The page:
MOVIE REVIEW: ANTI MATTER is the Anti typical Sci-fi movie
American release date: September 8, 2017.
Directed by Keir Burrows.
South African born writer and director, Keir Burrows’ newest movie, Anti Matter, is a smart and visually exciting masterpiece of science fiction and classic film noir that grabs your interest and doesn’t let go until the very last scene. The kind of film that made fans like me love the sci-fi genre.
Anti Matter is the story of a young scientist named Ana Carter played by Puerto Rican-born actress, Yaiza Figueroa. The film opens with Ana running a series of experiments on atoms when she suddenly stumbles upon the means to send an atom from one location to another. In effect, Ana has found a viable means of teleporting matter. Ana quickly enlists the aid of her friends Nat, played by Tom Barber-Duffy and a computer hacker named Liv, played by Philippa Carson.
The trio begins teleporting molecules, but quickly moves up to more complex objects such as marbles and then plants. When the trio discovers that they will soon lose their extra server capacity, they rush right into human experiments.
Ana herself becomes the first human to be teleported. After she is successfully teleported from one side of the lab to the other, Ana starts to have gaps on her memory. She cannot remember things that Nat and Liv have told her and their behavior is suddenly cold and even hostile. Ana begins to think that her friends are hiding something from her when she discovers that the storage closet in their lab is suddenly locked for no reason. Then someone in an ape mask robs her apartment, stealing her laptop and some photographs.
Becoming more suspicious of Liv and Nat, Ana starts to believe that they are out to steal her work. Ana also finds herself harassed by an animal rights group that is camped outside of the lab. Some of its members are even wearing the exact same ape mask as the person who broke into Ana’s apartment.
The only string of sanity Ana seems to have is her regular phone calls to her mother, but even these become strained when her mother mentions things to her that Ana is supposed to have said in her last phone call home, causing Ana to suspect her mother is part of the conspiracy against her.
Anti Matter is a movie that seems inspired by Christopher Nolan’s classic mystery Memento, where the hero must tattoo details of his wife’s murder on his body because he has lost the ability to form and retain new memories. In some scenes, Ana writes notes to herself in a small notebook, but soon she can’t remember what some of the notes mean. That’s not to say that this is a rehash on the same theme. Burrows goes to great lengths to make the theme fresh.
Burrows also makes the science in the film seem plausible. Fans of hard science sci-fi will enjoy how Burrows makes the science of teleportation seem both real and viable. There’s no dramatic lighting effects like on Star Trek. When Ana is teleported it’s more of a “now you see me, now you don’t” moment. There’s even one scene were Liv talks about other applications for the teleporter technology that would make creators of Star Trek kick themselves for not thinking of years ago.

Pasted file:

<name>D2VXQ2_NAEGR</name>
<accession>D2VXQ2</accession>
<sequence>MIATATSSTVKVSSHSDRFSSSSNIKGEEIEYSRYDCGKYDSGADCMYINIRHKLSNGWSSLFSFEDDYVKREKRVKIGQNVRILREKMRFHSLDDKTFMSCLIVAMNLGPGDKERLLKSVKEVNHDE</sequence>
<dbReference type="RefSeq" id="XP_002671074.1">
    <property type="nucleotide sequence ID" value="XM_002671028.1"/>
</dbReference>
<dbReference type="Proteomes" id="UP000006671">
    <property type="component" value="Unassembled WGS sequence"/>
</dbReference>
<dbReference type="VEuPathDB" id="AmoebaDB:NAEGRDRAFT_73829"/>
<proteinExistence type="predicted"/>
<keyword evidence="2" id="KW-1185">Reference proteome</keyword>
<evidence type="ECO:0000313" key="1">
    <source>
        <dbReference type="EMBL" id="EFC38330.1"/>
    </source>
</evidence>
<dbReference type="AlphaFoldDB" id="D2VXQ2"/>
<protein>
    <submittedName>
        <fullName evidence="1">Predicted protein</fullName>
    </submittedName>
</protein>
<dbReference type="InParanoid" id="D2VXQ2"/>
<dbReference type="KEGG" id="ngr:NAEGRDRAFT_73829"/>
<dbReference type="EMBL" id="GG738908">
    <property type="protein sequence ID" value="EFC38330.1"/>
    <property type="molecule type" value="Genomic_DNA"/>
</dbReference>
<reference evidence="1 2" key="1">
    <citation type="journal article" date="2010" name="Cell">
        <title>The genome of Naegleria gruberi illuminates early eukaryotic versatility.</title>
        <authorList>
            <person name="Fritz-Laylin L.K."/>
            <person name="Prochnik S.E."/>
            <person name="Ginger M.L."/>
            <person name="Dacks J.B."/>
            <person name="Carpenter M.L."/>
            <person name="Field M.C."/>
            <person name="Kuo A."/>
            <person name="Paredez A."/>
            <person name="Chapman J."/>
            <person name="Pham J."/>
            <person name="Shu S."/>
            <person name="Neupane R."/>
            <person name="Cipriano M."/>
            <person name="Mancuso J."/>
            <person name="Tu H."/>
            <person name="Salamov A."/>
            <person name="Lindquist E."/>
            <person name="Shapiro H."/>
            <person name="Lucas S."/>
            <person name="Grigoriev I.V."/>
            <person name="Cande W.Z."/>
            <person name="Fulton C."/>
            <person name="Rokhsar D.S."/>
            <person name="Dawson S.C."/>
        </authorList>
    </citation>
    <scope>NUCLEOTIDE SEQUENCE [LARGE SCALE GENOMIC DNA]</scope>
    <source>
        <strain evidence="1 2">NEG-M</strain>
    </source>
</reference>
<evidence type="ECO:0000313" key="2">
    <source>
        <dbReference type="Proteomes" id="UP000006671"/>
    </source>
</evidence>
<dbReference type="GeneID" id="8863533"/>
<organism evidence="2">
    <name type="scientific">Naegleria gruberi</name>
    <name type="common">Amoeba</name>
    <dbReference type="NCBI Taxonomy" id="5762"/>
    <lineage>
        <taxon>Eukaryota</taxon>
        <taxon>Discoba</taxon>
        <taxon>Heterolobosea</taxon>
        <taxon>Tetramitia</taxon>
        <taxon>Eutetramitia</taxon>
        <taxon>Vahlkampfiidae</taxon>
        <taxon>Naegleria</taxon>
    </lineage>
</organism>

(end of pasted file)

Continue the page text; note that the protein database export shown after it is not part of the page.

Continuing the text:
Another thing about this movie that stands out is background. Burrows makes the London city streets that Ana walks back and forth, a supporting character that has something to add to the story. In many ways Burrows’ use of location reminds me of how John Carpenter filmed the Antarctic landscape in his classic sci-fi horror The Thing, or how Orson Wells shot Citizen Kane. There’s something ominous that causes the viewer to keep watching in case something major happens.
Overall, Anti Matter is an exciting and satisfying science fiction thriller. Smartly done and very well acted. Yaiza Figueroa really sells us on her character of Ana, as a hardworking scientist and loving daughter who is just trying to make the world make sense to herself again. As her story arc progresses, Ana finds herself moving beyond the scientific and into a metaphysical world where she must ask herself what is the soul and does it have a mass that we could lose? You can’t help but root for her as she continues to struggle to find the answers she’s looking for.
One thing I will add is that sci-fi fans might start to watch this and think: “I’ve seen this before.”
Too which I say, you're wrong. The ending is both something you don’t see coming and yet makes perfect sense when you see it.
As for me, I am a confirmed fan of both Figueroa and Keir Burrows, both having delivered something special in Anti Matter. I hope I will be first in line for the opening of Burrows’ next movie. I really believe that people will be talking about him one day in the same way they talk about Christopher Nolan or Alfred Hitchcock.
Overall grade: A+
Josh Pritchett is a writer and movie reviewer for Movers & Shakers Unlimited. His latest story, The Babysitting Job: A Robot Repair Girl Story, is featured in the anthology, Brave New Girls Volume Two. Available on Amazon.